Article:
Monday, October 17, 2011

How do you say "Miss the point" in French?

Pardonnez-moi un moment while I get my rant on.

In the October 6 Los Angeles Times, special correspondent Kim Willsher wrote an article with the title: "France bans ketchup in cafeterias." Note the slight disclaimer in the subtitle: "Well, it's allowed with one side dish (guess which one). But putting it on veal or boeuf bourguignon is now interdit at schools nationwide."
Hilarious: those funny frogs and their stuck-up culinary ways, trying to forcefully wrench the world's most beloved dipping sauce from their children.

I'll come back to the hurtful cultural stereotypes this article employs as its hook. Let's first discuss some plain bad journalism. The new policy was implemented on October 3, 2011 to improve the health of public school lunches after more than four years of expert nutrionist research. Here are the real highlights:
  • A variety of 4-5 dishes must be served at both lunch and dinner
  • At least one of theses dishes must be a vegetable-based side and one must include dairy products
  • Fries (high in calories and sodium) can only be served once a week
  • Water and bread must be freely available, but
  • All sauces, including mayonnaise, vinaigrette and - yes - ketchup, are served in fixed portions directly on the student's plates and only when those sauces would be appropriate to the meal.
This policy will be enforced because schools have to document exactly what they are serving to students and report to the government. These records must be kept up to date for the previous three months.

This is a fantastic policy. France, who is simultaneously being a team-player in the European Union with this legislation, is doing hard scientific research and applying that data to better look after the health of its citizens. It's being responsible with both the content and enforcement of its legislation and shaping good eating habits in its youth. And yet, Kim Willsher decides to go with the "France Bans Ketchup!" angle?

A quick scan through Willsher's other articles for the LA Times demonstrates a competent journalist who specializes in news from Europe. The tone is even, the research is well-done and the writing is clear. So it's baffling to me how such a professional could succumb to such facile xenophobia. Let's put aside the poor translations of a few key words in the article. ("Canteen"? Really?) Maybe Willsher isn't a professional translator; but a the large proportion of articles about France, I will assume this person is at least competent in reading the language. Let's merely discuss the fact that it took me 10 minutes to Google the straight facts about this entire thing. To wit, after a digging through a "ketchup interdit" Google search, I found:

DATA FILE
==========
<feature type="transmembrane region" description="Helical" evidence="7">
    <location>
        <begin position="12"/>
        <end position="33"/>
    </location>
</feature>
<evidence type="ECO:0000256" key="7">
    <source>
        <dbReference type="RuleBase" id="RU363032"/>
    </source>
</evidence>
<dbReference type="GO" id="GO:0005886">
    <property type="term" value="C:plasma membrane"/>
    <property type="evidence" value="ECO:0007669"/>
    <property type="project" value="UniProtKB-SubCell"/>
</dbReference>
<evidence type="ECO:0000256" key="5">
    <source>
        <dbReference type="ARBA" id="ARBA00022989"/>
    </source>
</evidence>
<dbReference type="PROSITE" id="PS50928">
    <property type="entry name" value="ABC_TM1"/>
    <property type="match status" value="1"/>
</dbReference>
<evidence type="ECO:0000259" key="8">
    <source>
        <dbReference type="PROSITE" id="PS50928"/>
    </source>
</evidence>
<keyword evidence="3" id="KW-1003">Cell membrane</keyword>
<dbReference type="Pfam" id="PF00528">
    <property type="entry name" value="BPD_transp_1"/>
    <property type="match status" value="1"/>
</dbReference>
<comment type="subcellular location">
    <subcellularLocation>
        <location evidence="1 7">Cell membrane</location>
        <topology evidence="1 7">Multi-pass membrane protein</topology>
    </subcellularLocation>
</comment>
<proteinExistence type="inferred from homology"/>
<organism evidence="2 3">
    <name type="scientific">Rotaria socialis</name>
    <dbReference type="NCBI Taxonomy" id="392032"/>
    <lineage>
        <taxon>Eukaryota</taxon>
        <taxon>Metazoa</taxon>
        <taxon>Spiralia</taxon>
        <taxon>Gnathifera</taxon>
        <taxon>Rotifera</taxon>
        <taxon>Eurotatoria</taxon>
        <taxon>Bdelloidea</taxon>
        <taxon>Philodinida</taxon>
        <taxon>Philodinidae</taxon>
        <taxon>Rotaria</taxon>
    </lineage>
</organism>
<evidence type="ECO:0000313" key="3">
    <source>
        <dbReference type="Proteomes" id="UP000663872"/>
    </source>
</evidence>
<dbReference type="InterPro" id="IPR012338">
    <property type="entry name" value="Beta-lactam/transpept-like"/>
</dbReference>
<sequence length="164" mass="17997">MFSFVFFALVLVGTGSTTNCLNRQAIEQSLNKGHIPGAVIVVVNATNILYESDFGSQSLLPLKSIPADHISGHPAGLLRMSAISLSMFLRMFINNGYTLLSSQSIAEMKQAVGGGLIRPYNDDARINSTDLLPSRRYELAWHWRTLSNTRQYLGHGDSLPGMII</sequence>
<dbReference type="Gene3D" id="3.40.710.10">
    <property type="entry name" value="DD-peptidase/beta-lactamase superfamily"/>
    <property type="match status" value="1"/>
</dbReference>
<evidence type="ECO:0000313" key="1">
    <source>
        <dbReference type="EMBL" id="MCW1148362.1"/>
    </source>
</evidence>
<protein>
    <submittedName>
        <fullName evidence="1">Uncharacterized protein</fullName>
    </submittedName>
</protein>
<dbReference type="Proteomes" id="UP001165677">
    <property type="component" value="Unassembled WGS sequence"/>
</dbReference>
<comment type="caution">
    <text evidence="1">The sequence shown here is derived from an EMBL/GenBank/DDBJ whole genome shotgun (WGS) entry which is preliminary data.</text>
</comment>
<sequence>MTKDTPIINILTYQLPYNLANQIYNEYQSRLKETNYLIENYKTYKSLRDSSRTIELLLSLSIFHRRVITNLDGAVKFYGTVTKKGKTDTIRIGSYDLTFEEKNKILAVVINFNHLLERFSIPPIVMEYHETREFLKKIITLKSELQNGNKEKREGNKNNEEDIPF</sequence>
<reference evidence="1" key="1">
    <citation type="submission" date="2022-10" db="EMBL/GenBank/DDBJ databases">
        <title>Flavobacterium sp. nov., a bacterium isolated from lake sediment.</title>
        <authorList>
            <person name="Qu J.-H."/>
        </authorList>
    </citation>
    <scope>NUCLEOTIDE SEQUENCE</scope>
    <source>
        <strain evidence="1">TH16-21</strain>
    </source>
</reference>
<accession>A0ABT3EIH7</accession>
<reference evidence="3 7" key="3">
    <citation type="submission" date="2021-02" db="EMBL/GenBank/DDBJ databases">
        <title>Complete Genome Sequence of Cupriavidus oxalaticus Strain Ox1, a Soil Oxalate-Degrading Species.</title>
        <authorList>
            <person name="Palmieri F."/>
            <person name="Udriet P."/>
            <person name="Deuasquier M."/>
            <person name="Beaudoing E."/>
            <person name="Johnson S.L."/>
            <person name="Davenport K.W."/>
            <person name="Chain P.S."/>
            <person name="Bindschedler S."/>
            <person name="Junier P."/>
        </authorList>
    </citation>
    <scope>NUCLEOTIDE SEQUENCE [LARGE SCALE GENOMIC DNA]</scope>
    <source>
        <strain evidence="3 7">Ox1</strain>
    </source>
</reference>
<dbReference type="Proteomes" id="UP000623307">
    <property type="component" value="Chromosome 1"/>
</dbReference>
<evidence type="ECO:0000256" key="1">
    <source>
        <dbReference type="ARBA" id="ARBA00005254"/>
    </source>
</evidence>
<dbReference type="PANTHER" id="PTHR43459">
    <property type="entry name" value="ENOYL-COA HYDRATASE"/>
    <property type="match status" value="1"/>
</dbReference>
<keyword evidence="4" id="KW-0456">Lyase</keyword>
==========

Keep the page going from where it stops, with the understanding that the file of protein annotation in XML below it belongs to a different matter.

And from that article, I made a simple search for "Journal officiel", then looked within that site for the October 2 publications. Egads, I had to cross-reference a pair of one-page publications to get the skinny on ketchup and its evil cohorts mayonnaise and vinaigrette. This kind of irresponsible journalism riles me to no end. It doesn't help, of course, they this article perpetuates anti-French stereotypes, but the fact is plain and simple KETCHUP IS NOT BANNED. Fact-check; sheesh.

However, what's more pernicious here is the xenophobia that allows such an article to be published. This isn't Willsher's fault alone. Maybe Willsher thought it would be a funny fluff-piece, maybe the editor did, too. But it sticks in my craw that this last line from the LA Times article is certainly meant to be a zinger: "Food is very important here," said Hazan of the parents federation, "and we can't have children eating any old thing."

That's not funny, that's a profound statement of cultural values. It's also plain common sense: we shouldn't have children eating "any old thing." We should look after their nutritional well-being. And in France, a country with a very rich culinary heritage, it's also a matter of national pride. But Willsher and the editor and probably several people who read the article all thought that it was hilarious. Because, you know, the French are narrow-minded and denigrate anything not in line with their simplistic world-view and maniacally seek to exclude foreign products and workers and tightly control their media and economy so that it wobbles on the brink of isolationism.

Oh wait...

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